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Mauritius is Africa's top ranked economy for global competitiveness.
Reuters/Jacky Naegelen
The pinnacle of competitiveness in Africa.
NOT SO FAST

Africa is growing fast—and yet it’s still wildly uncompetitive

By Lily Kuo

Sub-Saharan Africa may be one of the fastest growing regions in the world, but few African economies are expanding in a way that will lead to sustainable, widespread prosperity, according to the World Economic Forum’s (WEF) latest ranking of countries by a wide measure of productivity.

In the annual global competitiveness list (pdf), released this week, 15 out of the 20 lowest ranked economies were in sub-Saharan Africa. Only three countries—Mauritius, South Africa, and Rwanda—were ranked above 70th place, out of 140 countries. The index looks at factors including progress on infrastructure, financial markets, ease of doing business, and technological gains.

Top 10 countries for global competitiveness
Switzerland 1
Singapore 2
United States 3
Germany 4
Netherlands 5
Japan 6
Hong Kong 7
Finland 8
Sweden 9
United Kingdom 10
Lowest 10 countries for global competitiveness
Myanmar 131
Venezuela 132
Mozambique 133
Haiti 134
Malawi 135
Burundi 136
Sierra Leone 137
Mauritania 138
Chad 139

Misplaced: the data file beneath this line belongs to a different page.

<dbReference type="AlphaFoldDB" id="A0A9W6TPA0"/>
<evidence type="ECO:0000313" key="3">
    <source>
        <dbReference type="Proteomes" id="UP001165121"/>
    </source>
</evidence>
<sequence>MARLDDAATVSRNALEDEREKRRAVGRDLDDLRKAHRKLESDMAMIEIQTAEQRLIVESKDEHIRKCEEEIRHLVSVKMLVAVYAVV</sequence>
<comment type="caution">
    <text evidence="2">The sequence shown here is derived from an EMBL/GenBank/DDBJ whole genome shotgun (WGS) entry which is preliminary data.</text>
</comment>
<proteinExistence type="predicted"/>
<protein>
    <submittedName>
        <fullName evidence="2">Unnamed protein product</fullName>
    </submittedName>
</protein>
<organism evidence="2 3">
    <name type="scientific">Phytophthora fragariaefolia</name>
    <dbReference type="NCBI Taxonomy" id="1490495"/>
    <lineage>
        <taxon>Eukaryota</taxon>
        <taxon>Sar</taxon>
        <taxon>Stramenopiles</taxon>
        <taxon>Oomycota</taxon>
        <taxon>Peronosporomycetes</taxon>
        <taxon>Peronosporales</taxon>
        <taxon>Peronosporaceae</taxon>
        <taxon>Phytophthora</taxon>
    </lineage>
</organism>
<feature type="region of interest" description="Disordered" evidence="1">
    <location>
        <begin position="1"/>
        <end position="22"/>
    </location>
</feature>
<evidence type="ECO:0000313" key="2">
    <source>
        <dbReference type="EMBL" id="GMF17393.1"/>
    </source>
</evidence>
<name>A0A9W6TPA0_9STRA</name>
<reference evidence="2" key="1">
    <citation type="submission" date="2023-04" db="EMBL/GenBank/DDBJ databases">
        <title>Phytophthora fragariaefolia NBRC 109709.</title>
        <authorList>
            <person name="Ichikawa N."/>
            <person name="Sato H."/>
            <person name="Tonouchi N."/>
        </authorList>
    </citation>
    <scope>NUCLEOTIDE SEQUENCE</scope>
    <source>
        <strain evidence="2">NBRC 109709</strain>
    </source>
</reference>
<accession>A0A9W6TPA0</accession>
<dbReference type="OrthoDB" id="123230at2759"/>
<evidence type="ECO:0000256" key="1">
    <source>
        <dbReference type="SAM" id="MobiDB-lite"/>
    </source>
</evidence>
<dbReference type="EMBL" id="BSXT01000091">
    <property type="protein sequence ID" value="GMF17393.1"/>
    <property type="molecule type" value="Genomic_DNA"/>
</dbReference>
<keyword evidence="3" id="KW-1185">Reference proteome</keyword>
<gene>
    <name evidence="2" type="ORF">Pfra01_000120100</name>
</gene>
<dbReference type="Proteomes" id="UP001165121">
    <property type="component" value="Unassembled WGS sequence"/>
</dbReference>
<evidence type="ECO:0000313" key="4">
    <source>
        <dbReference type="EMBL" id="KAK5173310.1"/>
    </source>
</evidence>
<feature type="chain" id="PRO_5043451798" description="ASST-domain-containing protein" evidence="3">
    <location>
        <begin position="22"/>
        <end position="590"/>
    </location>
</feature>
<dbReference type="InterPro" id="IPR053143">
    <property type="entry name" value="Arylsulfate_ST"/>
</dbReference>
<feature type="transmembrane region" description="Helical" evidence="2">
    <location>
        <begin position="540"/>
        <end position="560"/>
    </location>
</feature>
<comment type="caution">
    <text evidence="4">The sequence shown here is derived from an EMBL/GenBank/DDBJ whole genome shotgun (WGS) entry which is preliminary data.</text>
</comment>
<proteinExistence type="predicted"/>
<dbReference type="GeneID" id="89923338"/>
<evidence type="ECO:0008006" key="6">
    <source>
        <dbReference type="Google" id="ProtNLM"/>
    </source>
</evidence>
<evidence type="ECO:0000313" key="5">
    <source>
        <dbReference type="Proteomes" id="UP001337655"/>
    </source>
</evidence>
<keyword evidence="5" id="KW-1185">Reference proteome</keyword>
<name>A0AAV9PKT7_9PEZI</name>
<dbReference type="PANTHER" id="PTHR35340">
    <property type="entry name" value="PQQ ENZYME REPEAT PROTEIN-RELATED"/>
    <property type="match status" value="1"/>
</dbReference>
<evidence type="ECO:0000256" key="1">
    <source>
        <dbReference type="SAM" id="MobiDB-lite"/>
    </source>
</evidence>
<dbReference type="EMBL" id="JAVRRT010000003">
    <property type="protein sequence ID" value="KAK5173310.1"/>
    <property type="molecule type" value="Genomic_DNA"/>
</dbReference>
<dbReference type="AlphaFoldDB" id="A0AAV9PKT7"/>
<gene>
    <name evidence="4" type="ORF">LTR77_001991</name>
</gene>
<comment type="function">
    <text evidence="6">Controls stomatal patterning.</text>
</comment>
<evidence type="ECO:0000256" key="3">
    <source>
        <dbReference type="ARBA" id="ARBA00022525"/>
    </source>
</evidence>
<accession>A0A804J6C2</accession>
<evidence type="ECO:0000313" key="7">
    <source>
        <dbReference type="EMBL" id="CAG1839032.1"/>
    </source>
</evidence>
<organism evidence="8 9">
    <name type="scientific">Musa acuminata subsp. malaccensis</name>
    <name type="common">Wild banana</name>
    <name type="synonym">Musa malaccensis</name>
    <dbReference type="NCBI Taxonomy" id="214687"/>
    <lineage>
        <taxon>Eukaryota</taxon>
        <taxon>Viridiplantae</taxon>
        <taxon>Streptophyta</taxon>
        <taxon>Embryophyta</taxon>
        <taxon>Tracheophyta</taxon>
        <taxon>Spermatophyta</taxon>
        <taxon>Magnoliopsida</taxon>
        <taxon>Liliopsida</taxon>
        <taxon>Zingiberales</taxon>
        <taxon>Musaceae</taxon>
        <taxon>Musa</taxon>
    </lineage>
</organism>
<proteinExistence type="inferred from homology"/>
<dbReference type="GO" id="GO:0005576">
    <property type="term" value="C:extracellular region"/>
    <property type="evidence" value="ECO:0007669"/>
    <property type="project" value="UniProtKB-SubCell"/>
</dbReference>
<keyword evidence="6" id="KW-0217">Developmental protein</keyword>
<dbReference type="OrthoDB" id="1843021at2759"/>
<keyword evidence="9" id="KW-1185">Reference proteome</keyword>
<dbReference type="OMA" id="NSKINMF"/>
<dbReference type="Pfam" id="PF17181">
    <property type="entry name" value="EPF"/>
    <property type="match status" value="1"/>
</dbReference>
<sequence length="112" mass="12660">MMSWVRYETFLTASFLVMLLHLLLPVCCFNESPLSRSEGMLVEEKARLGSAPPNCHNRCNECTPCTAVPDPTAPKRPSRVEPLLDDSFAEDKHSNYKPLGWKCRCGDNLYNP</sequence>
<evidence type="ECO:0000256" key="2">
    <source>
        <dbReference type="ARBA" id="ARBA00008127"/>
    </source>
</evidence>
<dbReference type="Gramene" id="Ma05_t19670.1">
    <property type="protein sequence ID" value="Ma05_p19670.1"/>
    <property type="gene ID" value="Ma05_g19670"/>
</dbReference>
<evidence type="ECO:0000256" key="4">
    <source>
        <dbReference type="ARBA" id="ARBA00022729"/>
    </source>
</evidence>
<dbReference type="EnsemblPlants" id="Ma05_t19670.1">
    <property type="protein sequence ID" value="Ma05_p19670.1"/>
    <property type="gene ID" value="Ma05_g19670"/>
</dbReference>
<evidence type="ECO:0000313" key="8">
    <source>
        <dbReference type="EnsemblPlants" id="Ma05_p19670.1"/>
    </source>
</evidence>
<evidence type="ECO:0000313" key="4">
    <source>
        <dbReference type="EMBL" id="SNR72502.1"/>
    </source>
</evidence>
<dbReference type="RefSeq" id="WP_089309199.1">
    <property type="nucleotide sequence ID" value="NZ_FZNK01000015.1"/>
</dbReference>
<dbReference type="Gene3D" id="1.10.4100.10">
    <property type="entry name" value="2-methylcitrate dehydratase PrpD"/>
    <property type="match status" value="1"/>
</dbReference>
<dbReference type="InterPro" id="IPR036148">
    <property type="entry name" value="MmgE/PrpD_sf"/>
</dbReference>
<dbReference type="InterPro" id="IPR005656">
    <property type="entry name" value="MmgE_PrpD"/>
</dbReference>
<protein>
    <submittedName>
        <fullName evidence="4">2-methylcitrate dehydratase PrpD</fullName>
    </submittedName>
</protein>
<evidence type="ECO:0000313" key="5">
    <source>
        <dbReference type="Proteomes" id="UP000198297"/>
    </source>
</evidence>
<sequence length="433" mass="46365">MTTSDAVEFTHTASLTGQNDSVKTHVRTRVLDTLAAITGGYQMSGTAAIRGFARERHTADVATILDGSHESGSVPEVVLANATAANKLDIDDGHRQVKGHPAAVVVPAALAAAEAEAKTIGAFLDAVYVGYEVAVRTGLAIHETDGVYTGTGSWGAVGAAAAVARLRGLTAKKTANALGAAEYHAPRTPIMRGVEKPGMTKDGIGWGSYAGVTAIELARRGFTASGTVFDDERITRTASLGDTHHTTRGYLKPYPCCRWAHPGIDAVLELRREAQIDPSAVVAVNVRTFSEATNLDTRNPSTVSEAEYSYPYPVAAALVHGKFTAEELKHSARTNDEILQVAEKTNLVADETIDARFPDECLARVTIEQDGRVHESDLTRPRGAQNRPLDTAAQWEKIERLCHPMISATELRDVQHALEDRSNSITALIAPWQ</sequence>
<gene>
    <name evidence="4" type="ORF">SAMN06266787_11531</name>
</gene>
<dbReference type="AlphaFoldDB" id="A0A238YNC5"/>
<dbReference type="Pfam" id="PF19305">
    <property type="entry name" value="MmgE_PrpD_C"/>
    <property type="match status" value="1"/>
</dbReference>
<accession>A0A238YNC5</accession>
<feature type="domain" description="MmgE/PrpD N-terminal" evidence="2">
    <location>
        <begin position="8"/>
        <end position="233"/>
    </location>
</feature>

Guinea 140

The region averaged over 5% yearly growth over the past 15 years, but much of that has been driven by selling off its natural resources—Africa is home to a third of the world’s minerals as well as a tenth of its oil. So far, this kind of growth hasn’t translated into a healthier, more educated work force, better productivity, or more reliable government institutions—all factors that affect an economy’s competitiveness, according to the WEF.

The report, which combines over 100 indicators measuring productivity, attributes this year’s poor performance to inadequate infrastructure, weak government institutions, and lagging health and education sectors. Falling commodity prices and growing investor caution toward emerging markets also haven’t helped.

It isn’t all bad news. The region is still expected to expand 4.2% this year and commodities are playing less of a role in some of its largest economies, like Nigeria, where services now account for 60% of GDP. Mauritius ranks 28th on the World Bank’s ranking of countries according to ease of doing business there, which also noted that no region had done more to improve regulation than sub-Saharan Africa.

Several countries are instituting structural reforms that are paying off. Côte d’Ivoire’s remarkable recovery after two civil wars has helped it jump 24 places to 91st rank, while Ethiopia also moved up nine spots. Chad and Guinea, this year’s lowest ranked, also moved up four rankings from last year.

Here is how the rankings look across the continent.

Country Africa Global competitiveness ranking 2015
Mauritius 46
South Africa 49
Rwanda 68
Botswana 71
Namibia 85
Côte d’Ivoire 91
Zambia 96
Seychelles 97
Kenya 99
Gabon 103
Ethiopia 109
Senegal 110
Cape Verde 112
Lesotho 113
Cameroon 114
Egypt 116
Ghana 119
Tanzania 120
Benin 122
Gambia 123
Nigeria 124
Zimbabwe 125
Mali 127
Swaziland 128
Liberia 129
Madagascar 130
Mozambique 133
Malawi 135
Burundi 136
Sierra Leone 137
Chad 139
Guinea 140